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TELL CITY - The Tell City Board of Public Works is considering demolition of the former Saxton Building in Greenwood Cemetery. The cemetery committee made a recommendation to the board for demolition due to the condition of the 1873 structure and problems it creates for traffic.
The building was constructed in 1873, 15 years after the city was founded. Tell City Historical Society President Chris Cail called it the oldest public-works building in the city and said it played an important role in the early years of Tell City.
“If you read the history of Greenwood Cemetery, you get a sense of how important this building really was to the cemetery,” he said. “The building was originally used to store bodies when workers were unable to dig a grave because of inclement weather.”
“When I received word that the structure might be demolished,” he continued, “I quickly informed the members of the Tell City Historical Society that we might be losing this historic structure.” Members of the society quickly responded, he said, working diligently to make the structure safe and preserve that part of Greenwood Cemetery’s history. He, society Vice President Phil Wittmer, Curator Mark Ress and Gene Borders formed a committee to look at ways to shore up the structure.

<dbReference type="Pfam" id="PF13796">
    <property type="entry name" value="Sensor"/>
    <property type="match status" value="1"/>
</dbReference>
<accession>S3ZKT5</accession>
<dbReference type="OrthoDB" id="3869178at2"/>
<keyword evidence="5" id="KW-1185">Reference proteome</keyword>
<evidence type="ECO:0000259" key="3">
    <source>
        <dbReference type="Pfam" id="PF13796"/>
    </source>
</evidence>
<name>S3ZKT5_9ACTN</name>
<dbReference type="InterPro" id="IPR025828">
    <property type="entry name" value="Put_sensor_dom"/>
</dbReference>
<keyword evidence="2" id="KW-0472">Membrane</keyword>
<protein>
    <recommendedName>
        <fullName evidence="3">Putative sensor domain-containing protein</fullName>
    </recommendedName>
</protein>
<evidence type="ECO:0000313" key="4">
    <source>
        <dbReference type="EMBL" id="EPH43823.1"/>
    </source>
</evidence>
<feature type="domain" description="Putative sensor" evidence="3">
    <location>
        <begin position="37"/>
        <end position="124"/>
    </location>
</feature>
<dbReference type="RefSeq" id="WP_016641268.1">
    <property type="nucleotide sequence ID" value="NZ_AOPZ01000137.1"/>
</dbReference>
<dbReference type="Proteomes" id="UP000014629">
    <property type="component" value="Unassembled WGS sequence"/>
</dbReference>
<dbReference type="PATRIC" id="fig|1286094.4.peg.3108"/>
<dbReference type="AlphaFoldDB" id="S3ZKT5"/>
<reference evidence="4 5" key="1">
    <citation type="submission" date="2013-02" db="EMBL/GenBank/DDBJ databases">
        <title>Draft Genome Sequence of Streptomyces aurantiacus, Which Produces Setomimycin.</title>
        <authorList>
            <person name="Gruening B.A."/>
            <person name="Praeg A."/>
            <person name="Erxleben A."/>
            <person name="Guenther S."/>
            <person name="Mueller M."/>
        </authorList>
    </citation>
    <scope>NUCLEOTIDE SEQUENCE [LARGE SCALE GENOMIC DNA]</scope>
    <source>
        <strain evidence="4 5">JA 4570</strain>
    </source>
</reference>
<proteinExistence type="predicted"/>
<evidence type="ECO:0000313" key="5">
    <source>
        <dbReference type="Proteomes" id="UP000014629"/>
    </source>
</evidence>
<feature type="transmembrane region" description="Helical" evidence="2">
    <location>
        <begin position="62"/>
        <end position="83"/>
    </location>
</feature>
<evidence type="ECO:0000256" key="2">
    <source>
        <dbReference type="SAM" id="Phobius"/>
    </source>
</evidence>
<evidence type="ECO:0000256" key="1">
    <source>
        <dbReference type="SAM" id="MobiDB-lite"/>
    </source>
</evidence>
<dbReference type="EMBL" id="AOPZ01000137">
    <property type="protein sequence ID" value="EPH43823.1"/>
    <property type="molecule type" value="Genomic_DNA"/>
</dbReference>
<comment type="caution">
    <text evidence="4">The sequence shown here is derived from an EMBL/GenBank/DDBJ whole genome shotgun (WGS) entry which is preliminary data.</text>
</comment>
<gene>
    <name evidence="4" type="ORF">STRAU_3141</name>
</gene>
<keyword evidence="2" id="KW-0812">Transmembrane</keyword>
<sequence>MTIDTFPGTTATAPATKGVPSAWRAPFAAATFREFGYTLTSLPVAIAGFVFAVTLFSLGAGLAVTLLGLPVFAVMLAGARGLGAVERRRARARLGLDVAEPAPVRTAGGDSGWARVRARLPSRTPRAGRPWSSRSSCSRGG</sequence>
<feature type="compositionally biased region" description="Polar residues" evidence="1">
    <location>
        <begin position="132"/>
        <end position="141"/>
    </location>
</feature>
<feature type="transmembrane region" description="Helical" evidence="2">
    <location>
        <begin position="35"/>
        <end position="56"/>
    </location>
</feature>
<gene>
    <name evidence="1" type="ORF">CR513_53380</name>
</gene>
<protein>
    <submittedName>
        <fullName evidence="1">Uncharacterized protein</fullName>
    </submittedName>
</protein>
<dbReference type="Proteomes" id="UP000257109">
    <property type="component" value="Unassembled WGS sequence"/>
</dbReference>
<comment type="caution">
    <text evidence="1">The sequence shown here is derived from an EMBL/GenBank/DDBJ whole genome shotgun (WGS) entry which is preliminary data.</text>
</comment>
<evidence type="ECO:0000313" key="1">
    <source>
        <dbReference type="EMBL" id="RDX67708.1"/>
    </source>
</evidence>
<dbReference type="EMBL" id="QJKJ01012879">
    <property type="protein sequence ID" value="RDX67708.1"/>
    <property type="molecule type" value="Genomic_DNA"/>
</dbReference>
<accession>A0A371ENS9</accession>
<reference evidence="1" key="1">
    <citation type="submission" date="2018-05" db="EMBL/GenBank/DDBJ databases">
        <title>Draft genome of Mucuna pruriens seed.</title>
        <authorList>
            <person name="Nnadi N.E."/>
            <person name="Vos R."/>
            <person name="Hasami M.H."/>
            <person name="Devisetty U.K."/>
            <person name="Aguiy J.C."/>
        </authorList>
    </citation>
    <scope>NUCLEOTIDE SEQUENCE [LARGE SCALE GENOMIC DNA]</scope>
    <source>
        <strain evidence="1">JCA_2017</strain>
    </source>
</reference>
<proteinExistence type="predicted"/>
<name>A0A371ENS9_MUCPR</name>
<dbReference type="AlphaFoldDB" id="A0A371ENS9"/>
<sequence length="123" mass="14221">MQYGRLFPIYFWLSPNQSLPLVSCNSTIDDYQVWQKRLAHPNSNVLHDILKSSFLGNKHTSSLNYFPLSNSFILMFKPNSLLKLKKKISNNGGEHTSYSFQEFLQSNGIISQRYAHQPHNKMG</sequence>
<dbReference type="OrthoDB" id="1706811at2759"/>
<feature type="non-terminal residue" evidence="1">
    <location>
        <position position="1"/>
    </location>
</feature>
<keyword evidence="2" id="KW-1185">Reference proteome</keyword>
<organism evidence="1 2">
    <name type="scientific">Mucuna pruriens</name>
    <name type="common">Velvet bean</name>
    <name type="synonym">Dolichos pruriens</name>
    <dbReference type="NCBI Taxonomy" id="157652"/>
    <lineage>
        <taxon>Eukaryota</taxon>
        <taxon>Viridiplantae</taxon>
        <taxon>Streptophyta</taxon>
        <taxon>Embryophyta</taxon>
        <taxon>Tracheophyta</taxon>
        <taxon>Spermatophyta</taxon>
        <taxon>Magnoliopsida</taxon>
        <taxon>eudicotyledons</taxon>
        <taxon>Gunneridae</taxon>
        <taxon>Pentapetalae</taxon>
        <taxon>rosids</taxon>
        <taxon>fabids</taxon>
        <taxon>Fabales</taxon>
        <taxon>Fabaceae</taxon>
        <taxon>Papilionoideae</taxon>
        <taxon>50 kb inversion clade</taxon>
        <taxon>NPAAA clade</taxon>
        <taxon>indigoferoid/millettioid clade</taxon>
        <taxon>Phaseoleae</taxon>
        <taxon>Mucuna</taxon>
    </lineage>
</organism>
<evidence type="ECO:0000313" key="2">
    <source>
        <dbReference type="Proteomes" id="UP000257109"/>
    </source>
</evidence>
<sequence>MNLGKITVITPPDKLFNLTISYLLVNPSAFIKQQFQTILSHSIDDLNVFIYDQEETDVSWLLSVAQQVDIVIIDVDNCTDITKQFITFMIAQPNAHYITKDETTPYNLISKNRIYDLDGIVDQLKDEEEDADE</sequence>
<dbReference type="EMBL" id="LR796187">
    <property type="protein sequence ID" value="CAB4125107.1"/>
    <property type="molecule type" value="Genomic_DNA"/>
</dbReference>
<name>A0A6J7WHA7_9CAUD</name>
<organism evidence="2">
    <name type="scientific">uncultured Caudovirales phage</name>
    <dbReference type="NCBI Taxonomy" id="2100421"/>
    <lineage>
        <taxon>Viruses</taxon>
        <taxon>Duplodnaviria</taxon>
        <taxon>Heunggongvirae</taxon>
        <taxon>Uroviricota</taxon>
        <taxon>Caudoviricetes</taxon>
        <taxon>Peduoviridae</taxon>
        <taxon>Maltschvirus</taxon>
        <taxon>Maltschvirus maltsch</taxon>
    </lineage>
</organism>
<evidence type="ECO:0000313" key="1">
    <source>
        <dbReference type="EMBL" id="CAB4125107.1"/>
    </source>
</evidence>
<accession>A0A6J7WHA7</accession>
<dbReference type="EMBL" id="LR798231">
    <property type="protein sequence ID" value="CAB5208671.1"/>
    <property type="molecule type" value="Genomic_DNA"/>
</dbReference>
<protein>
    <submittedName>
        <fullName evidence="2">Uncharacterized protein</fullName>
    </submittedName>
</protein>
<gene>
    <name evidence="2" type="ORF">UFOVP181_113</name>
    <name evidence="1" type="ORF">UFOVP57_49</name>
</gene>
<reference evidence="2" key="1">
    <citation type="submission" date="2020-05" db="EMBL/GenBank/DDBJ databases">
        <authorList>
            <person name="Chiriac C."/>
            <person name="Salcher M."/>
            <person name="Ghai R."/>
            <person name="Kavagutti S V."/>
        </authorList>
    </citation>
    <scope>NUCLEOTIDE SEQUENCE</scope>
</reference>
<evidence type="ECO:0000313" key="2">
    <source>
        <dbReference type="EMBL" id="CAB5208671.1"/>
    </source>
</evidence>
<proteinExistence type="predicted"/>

“So far we have received support from local businesses and individuals who share the same belief that the historic structure has to be saved and preserved as part of our city’s history,” Cail said. “We plan to have an engineer look at the structure to (confirm) our findings that the building is still salvageable. However, we still are in need of more support to help finalize our plan. Our plan is to replace the roof and gutters. We also will be repairing the brickwork and doors. We will then repaint the building to a period color that will complement the cemetery.
“At some point we as citizens have to step up and say enough is enough when it comes to demolishing historic structures,” Cail emphasized. “This is not a large building and it should be preserved to keep the integrity of our city cemetery.”